- Relocation is expected to be referred to the next government as the Prime Minister of Pakistan is going to leave office on May 31 after completion of his tenure.
- Hafez Saeed has been declared a global terrorist by the United Nations, the U.S. and India, carries a reward of $5 million on his head for his alleged involvement in the 2008 Mumbai attacks.
- The JuD has a network of over 150 ambulances, six hospitals, 60 schools and scores of madrassas across Punjab and the Pakistan-administered Kashmir and northern areas.
- During Paris summit of FATF, Indonesia raised the issue of involvement of JuD in money laundering.
- Financial Action Task Force (FATF) put JuD on the list of banned organisations. It also put Pakistan on the grey list for its failure to prevent terror financing.
- A Presidential Ordinance was issued to freeze all assets of Hafiz Saeed, linked to the JuD and its charity arm, Falah-i-Insaaniyat Foundation.
- Pakistani authorities put him under house arrest for almost nine months but were forced to release him on the orders of the Lahore High Court.
- It is alleged that federal government deliberately frame a weak case against Hafez Saeed.
- Recently, the Securities and Exchange Commission of Pakistan issued a circular to all companies barring them from donating money to those entities put on the UNSC sanctioned list. The government also tabled a Bill to formalise the ban on the JuD but it has not been passed so far.
A quick recap of the gutkha scam
- The SC has confirmed that the CBI will investigate the guthka scam case
- The gutkha scam relates to the findings of the I-T department which raided the premises MDM brand guthka manufacturer in Chennai, a banned substance in Tamil Nadu since 2013.
- I-T department finds, the manufacturer of the MDM brand of gutkha had paid several crores of rupees as bribe to the Tamil Nadu Health Minister and officials between 2014 and 2016 to ensure the manufacture, storage and sale of gutkha.
- The IT Department subsequently sent a confidential report to the Tamil Nadu Chief Secretary and the Director General of Police, with information on the beneficiaries, but the government took no action.
- Recently, the Madras High Court transferred the case to the CBI for investigation which is being upheld by the SC.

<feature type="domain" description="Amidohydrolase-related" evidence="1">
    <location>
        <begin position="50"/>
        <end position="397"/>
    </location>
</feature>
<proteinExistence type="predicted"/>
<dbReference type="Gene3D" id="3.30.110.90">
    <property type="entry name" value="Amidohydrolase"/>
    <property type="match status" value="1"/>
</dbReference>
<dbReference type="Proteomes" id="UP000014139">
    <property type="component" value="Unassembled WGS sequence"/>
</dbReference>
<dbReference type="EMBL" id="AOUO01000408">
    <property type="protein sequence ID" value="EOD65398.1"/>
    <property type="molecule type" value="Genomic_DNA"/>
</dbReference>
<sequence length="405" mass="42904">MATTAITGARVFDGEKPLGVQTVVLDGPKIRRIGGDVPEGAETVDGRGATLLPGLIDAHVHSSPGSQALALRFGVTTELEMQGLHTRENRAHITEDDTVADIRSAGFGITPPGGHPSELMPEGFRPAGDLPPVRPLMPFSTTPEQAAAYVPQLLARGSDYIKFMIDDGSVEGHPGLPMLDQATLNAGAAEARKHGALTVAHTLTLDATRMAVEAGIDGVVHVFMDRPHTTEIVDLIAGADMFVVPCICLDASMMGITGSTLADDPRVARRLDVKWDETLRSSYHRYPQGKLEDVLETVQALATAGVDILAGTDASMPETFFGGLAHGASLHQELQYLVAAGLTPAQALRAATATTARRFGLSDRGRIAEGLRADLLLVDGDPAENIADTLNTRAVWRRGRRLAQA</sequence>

Capital remaining for banks is ‘sufficient’: Govt.
- The government has indicated that it may not increase the capital allocation to public sector banks.
- Public sector banks has witness huge loss in the fourth quarter of 2017-18.
- The government will not increase the capital allocation beyond the already sanction amount in budget 2017-18.
- The government had announced a ₹2.11 lakh crore capitalisation plan for the public sector banks for two years, including ₹1.35 lakh crore via recapitalisation bonds in the previous year.
- The stricter norms on bad loans has resulted in loss by banks last quarter
- State Bank of India reported a loss of ₹7,718 crore
- Punjab National Bank reported a loss of ₹13,400 crore
- The Finance Ministry is planning to rate public sector banks based on their performance from the next financial year and will make the rating available on public domain.
- With regard to the vacant post of CEO in three public sector banks, Bank Board Bureau has stared the process of selecting the candidates.
- The Finance Ministry directed all the banks who were facing restrictions under the prompt corrective action framework of RBI to come out with a specific plan for the future including:
- Business strategy of bank
- The Sale of non-core assets
- Capital requirement.
- The ongoing protest against the copper smelter plant of Sterlite Copper in Thoothukudi has resulted in the death of 12 people in police firing.
- The Madurai Bench of the Madras High Court had already predicted that the protest was “likely to trigger a law and order situation” and declared that the “protesters do not have any intention of conducting a peaceful protest”.
- Despite of this the Tamil Nadu government failed to make necessary arrangement. The situation has raised the concern about the government’s failure in handling the situation where unnecessary force was imposed to protester.